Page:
Growing up in central Illinois, my playmates and I spent our summer evenings in the new houses under construction at the fringes of our neighborhood. Our parents forbade it, fearing loose nails and unfinished staircases, but we loved to trespass in these naked urban gardens, in skeletons of houses with hard wire veins and wooden bones. For us, they were uncharted territories, new spaces in limbo meant to be hidden or overlooked. However, as the northeast corner of town where I lived was undergoing rapid expansion, other areas of the city fell into disrepair. Years later, seeking high school thrills in a nervous first foray into urban exploration, I would creep into an abandoned orphanage with friends, holding a flashlight in one hand and mace in the other. Meanwhile, in nearby large urban centers such as Chicago, abandoned churches and hollowed out factories had long become an invisible part of the city landscape.

Photographer Eric Holubow, a Chicago native, documents the grand urban decay that progresses unseen in the heart of America’s cities. His sweeping wide-angle shots of disused buildings capture the sense of time and age that we so easily disregard in our world of unbridled growth and progress.

In an exhibit entitled In Decay: Stitching America’s Ruins (running through July 8th, 2012), the Chicago Cultural Center showcases Holubow’s work of the past several years, photographing sites of abandonment in cities such as Chicago, Detroit, and Buffalo, NY. Upon entering the exhibit, the photos are immediately captivating in their beauty and scale. “Upstaging Uptown” shows the former glory of Chicago’s Uptown Theatre, an enormous historic movie palace covering 46,000 square feet which opened in 1925, staged elaborate productions over the subsequent half-century, and then was closed and abandoned in 1981 following frozen water pipe damage. The radiant colors of the ceiling and a gleaming spotlight-like diffraction effect in the photograph lend the empty room a still-living feel, as if the show must go on even without an audience — or rehabilitation funds. Another photo, “Room with a View,” gives off a very different effect of finding peace and tranquility amongst the rubble in the moss-overgrown Packard auto plant in Detroit. The quiet scene almost invites the viewer to sit for a moment, facing an expanse of blue sky through a missing window, and reflect on fortunes made and lost.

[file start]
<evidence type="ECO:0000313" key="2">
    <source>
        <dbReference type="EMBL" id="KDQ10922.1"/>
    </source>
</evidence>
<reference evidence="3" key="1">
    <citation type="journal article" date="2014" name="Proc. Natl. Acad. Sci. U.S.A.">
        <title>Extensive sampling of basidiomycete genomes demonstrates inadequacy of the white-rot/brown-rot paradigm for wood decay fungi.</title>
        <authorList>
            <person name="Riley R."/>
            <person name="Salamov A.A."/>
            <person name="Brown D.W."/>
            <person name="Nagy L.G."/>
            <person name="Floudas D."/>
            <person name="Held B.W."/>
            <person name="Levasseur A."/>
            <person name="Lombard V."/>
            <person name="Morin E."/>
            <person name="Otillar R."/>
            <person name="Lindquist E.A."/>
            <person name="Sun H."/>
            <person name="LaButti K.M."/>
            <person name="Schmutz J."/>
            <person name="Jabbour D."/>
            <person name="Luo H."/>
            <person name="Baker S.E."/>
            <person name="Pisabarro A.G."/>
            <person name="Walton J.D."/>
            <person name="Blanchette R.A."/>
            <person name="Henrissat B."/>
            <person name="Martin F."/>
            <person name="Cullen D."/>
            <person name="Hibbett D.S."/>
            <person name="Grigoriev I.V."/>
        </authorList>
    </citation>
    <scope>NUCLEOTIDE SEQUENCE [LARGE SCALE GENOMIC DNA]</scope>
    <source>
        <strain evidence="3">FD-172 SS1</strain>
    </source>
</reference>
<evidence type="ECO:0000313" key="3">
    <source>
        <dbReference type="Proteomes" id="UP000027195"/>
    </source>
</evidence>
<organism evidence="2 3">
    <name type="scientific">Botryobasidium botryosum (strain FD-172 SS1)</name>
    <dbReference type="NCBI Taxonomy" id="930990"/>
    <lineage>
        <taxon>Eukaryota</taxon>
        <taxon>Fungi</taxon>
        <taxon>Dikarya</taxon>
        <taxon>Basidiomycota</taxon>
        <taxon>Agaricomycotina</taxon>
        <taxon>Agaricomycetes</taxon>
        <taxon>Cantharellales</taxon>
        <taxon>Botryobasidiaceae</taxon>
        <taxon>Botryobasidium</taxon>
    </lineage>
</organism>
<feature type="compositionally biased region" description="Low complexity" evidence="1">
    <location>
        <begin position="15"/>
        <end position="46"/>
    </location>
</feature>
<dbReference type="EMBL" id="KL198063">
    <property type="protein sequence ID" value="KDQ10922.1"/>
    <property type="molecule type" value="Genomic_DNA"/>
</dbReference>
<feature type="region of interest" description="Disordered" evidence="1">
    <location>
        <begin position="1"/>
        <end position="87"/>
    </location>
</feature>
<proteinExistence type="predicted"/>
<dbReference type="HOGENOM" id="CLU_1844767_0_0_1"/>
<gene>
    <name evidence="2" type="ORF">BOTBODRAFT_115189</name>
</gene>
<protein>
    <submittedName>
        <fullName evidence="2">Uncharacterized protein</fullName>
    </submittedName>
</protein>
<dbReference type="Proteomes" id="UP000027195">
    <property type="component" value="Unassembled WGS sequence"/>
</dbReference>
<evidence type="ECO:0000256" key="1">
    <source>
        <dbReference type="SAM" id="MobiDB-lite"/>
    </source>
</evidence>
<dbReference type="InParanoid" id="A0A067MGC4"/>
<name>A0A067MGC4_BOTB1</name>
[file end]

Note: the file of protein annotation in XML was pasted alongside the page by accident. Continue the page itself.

What is particularly exceptional about Holubow’s photographs however, is the vibrancy of his images of decay. Objects and surfaces we expect to be grimy, dank, and dark are just that — and yet his technique of stitching multiple exposures has clarified detail and given a color-saturated look to the dilapidated interiors. The ultra-wide angles display these enormous spaces in their overwhelming entirety — sometimes the ceiling, floor, and three walls all at once. The result is views of decaying interiors that are striking in their beauty and romance; splendid, shining urban landscapes that are wholly present and real.